ST. GEORGE – A Washington County teen represented local youth and Utah at the National 4-H Conference in Washington, D.C.
From April 6 to 11, over 270 youth and adults representing 4-H programs from across the country gathered to exchange ideas, gain knowledge to share in their local programs and develop recommendations to help guide the future of 4-H. Through various conference sessions and facilitated discussions, delegates learned and shared information on current trends and issues relevant to 4-H youth, building effective partnerships, creating innovative programs, expanding the use of technology, working with diverse groups and understanding community needs. At the completion of roundtable discussions, delegates gave presentations to federal agencies to recommend innovative change and represent youth voice. They also had the opportunity to meet with their legislators on Capitol Hill Day and discuss state 4-H programs with congressional members and their staff.
Utah sent delegates to represent 4-H programs from 29 counties across the state. Local teen Kaydn Ence represented Washington County. Ence is involved in many 4-H programs, including robotics, shooting sports and raising pigs, and recently won Grand Champion at the Dixie Junior Livestock Show with his hog. He has served as historian, reporter, vice president and president of 4-H clubs. He was also selected as a 4-H Youth Delegate and State Ambassador.
“Through all my experiences in 4-H, I have been given opportunities to be a leader and mentor to teach younger kids and perform service in my community,” Ence said. “I now have the confidence to speak in front of large crowds and facilitate leadership activities. I’m always looking for ways I can make a difference in the community.”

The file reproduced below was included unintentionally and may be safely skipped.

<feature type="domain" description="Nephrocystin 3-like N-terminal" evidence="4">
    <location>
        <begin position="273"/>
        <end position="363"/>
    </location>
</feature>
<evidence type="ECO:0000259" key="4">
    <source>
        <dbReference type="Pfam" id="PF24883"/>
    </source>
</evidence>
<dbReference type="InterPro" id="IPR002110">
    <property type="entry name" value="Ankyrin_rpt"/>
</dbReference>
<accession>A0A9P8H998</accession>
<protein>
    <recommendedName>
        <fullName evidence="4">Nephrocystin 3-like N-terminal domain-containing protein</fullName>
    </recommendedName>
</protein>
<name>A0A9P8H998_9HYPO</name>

“Kaydn is a normal teenager who has done many remarkable things through 4-H,” said Professor Paul Hill, Utah State University Extension. “Kaydn has become better through 4-H because he has chosen to make his 4-H projects a high priority in his life. His parents and 4-H leaders are very involved and supportive in his development as 4-H youth leader. Kaydn works very hard and doesn’t give up when learning gets hard.”
Ence spoke to the United States Department of Agriculture about how today’s youth generation is going to feed the growing world by 2050. He also met with Utah Rep. Chris Stewart and Sens. Mike Lee and Orrin Hatch to discuss his personal experience with 4-H and to ask them to continue to support local 4-H programs.
4-H is a nationwide youth development program funded by federal, state and local governments. Utah 4-H is administered by Utah State University. The Washington County 4-H program is divided into different project areas that provide youth with a path to master each project. Projects offered include Youth Leadership, Horse, Livestock, Robotics, Cooking, Sewing, Bicycling, Shooting Sports and Computer Programming.
“4-H is not a place parents can just drop off their kids. 4-H is a program where high-achieving youth come together with caring adults to learn and master life and technical skills and reach their greatest potential,” Hill said. “The Washington County 4-H program provides resources and training to youth and adults who want to get involved. 4-H doesn’t just happen to you; you have to make it happen by showing up and getting involved.”
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Contributing submission by: Washington County 4-H
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